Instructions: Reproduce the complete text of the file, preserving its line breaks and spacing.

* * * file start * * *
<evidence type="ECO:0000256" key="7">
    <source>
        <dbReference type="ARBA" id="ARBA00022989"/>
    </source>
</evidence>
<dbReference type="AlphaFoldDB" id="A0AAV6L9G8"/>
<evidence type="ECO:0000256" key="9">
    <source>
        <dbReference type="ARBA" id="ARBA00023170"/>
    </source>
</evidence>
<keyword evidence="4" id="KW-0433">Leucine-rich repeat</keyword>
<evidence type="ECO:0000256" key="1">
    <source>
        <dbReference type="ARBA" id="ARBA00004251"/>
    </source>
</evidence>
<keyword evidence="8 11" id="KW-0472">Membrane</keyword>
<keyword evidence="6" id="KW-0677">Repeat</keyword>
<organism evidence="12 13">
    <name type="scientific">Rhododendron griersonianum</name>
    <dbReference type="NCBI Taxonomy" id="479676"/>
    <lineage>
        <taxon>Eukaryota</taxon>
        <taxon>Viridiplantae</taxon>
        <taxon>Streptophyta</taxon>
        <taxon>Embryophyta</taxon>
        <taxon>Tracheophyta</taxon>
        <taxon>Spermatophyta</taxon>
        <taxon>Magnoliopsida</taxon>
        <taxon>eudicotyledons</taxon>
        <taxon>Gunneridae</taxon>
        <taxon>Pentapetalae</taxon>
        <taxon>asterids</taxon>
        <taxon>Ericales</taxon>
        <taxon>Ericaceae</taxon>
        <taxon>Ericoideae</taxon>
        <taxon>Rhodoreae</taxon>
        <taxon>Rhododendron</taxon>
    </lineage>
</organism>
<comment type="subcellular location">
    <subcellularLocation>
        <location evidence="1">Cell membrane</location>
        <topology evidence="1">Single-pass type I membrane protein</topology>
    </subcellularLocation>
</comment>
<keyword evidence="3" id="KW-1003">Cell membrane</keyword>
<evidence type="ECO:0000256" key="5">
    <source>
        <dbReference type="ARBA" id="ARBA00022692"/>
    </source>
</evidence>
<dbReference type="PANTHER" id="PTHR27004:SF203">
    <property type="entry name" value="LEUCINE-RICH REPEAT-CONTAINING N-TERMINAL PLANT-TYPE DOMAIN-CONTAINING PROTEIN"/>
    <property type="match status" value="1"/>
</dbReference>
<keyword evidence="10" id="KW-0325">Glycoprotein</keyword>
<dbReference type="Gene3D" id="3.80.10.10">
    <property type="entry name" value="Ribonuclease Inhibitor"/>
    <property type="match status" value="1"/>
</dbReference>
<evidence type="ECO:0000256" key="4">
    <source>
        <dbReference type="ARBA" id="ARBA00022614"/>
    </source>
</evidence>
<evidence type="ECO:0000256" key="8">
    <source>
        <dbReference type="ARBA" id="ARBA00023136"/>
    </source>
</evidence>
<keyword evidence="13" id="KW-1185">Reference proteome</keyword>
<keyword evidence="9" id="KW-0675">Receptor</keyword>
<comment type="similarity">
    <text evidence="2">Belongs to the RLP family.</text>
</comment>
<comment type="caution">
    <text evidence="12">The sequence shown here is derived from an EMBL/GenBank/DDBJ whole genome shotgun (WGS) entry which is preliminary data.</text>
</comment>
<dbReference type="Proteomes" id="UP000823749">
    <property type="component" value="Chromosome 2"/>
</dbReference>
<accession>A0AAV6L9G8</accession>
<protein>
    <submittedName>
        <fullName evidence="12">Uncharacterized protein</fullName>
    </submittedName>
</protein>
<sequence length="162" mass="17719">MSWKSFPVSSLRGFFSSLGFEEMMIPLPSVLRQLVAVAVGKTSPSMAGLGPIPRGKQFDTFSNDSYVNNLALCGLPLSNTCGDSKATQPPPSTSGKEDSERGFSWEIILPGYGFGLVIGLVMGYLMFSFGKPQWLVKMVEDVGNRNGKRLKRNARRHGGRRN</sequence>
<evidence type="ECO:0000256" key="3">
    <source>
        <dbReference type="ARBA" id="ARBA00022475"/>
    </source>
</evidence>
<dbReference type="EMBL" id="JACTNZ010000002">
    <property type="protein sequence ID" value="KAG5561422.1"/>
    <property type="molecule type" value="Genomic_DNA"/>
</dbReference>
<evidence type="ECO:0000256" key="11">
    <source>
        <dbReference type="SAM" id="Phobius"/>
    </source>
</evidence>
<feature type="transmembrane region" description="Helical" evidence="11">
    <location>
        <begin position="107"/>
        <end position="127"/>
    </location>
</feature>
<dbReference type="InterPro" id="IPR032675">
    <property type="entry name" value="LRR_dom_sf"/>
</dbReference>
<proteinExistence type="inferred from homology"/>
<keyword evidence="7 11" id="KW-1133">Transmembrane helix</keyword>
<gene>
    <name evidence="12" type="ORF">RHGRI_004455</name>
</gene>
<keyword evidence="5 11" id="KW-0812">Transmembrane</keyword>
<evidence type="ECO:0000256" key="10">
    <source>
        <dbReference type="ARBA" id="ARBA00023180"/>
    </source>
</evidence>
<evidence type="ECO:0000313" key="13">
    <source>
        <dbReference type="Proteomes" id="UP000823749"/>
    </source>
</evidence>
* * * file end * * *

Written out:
<evidence type="ECO:0000256" key="7">
    <source>
        <dbReference type="ARBA" id="ARBA00022989"/>
    </source>
</evidence>
<dbReference type="AlphaFoldDB" id="A0AAV6L9G8"/>
<evidence type="ECO:0000256" key="9">
    <source>
        <dbReference type="ARBA" id="ARBA00023170"/>
    </source>
</evidence>
<keyword evidence="4" id="KW-0433">Leucine-rich repeat</keyword>
<evidence type="ECO:0000256" key="1">
    <source>
        <dbReference type="ARBA" id="ARBA00004251"/>
    </source>
</evidence>
<keyword evidence="8 11" id="KW-0472">Membrane</keyword>
<keyword evidence="6" id="KW-0677">Repeat</keyword>
<organism evidence="12 13">
    <name type="scientific">Rhododendron griersonianum</name>
    <dbReference type="NCBI Taxonomy" id="479676"/>
    <lineage>
        <taxon>Eukaryota</taxon>
        <taxon>Viridiplantae</taxon>
        <taxon>Streptophyta</taxon>
        <taxon>Embryophyta</taxon>
        <taxon>Tracheophyta</taxon>
        <taxon>Spermatophyta</taxon>
        <taxon>Magnoliopsida</taxon>
        <taxon>eudicotyledons</taxon>
        <taxon>Gunneridae</taxon>
        <taxon>Pentapetalae</taxon>
        <taxon>asterids</taxon>
        <taxon>Ericales</taxon>
        <taxon>Ericaceae</taxon>
        <taxon>Ericoideae</taxon>
        <taxon>Rhodoreae</taxon>
        <taxon>Rhododendron</taxon>
    </lineage>
</organism>
<comment type="subcellular location">
    <subcellularLocation>
        <location evidence="1">Cell membrane</location>
        <topology evidence="1">Single-pass type I membrane protein</topology>
    </subcellularLocation>
</comment>
<keyword evidence="3" id="KW-1003">Cell membrane</keyword>
<evidence type="ECO:0000256" key="5">
    <source>
        <dbReference type="ARBA" id="ARBA00022692"/>
    </source>
</evidence>
<dbReference type="PANTHER" id="PTHR27004:SF203">
    <property type="entry name" value="LEUCINE-RICH REPEAT-CONTAINING N-TERMINAL PLANT-TYPE DOMAIN-CONTAINING PROTEIN"/>
    <property type="match status" value="1"/>
</dbReference>
<keyword evidence="10" id="KW-0325">Glycoprotein</keyword>
<dbReference type="Gene3D" id="3.80.10.10">
    <property type="entry name" value="Ribonuclease Inhibitor"/>
    <property type="match status" value="1"/>
</dbReference>
<evidence type="ECO:0000256" key="4">
    <source>
        <dbReference type="ARBA" id="ARBA00022614"/>
    </source>
</evidence>
<evidence type="ECO:0000256" key="8">
    <source>
        <dbReference type="ARBA" id="ARBA00023136"/>
    </source>
</evidence>
<keyword evidence="13" id="KW-1185">Reference proteome</keyword>
<keyword evidence="9" id="KW-0675">Receptor</keyword>
<comment type="similarity">
    <text evidence="2">Belongs to the RLP family.</text>
</comment>
<comment type="caution">
    <text evidence="12">The sequence shown here is derived from an EMBL/GenBank/DDBJ whole genome shotgun (WGS) entry which is preliminary data.</text>
</comment>
<dbReference type="Proteomes" id="UP000823749">
    <property type="component" value="Chromosome 2"/>
</dbReference>
<accession>A0AAV6L9G8</accession>
<protein>
    <submittedName>
        <fullName evidence="12">Uncharacterized protein</fullName>
    </submittedName>
</protein>
<sequence length="162" mass="17719">MSWKSFPVSSLRGFFSSLGFEEMMIPLPSVLRQLVAVAVGKTSPSMAGLGPIPRGKQFDTFSNDSYVNNLALCGLPLSNTCGDSKATQPPPSTSGKEDSERGFSWEIILPGYGFGLVIGLVMGYLMFSFGKPQWLVKMVEDVGNRNGKRLKRNARRHGGRRN</sequence>
<evidence type="ECO:0000256" key="3">
    <source>
        <dbReference type="ARBA" id="ARBA00022475"/>
    </source>
</evidence>
<dbReference type="EMBL" id="JACTNZ010000002">
    <property type="protein sequence ID" value="KAG5561422.1"/>
    <property type="molecule type" value="Genomic_DNA"/>
</dbReference>
<evidence type="ECO:0000256" key="11">
    <source>
        <dbReference type="SAM" id="Phobius"/>
    </source>
</evidence>
<feature type="transmembrane region" description="Helical" evidence="11">
    <location>
        <begin position="107"/>
        <end position="127"/>
    </location>
</feature>
<dbReference type="InterPro" id="IPR032675">
    <property type="entry name" value="LRR_dom_sf"/>
</dbReference>
<proteinExistence type="inferred from homology"/>
<keyword evidence="7 11" id="KW-1133">Transmembrane helix</keyword>
<gene>
    <name evidence="12" type="ORF">RHGRI_004455</name>
</gene>
<keyword evidence="5 11" id="KW-0812">Transmembrane</keyword>
<evidence type="ECO:0000256" key="10">
    <source>
        <dbReference type="ARBA" id="ARBA00023180"/>
    </source>
</evidence>
<evidence type="ECO:0000313" key="13">
    <source>
        <dbReference type="Proteomes" id="UP000823749"/>
    </source>
</evidence>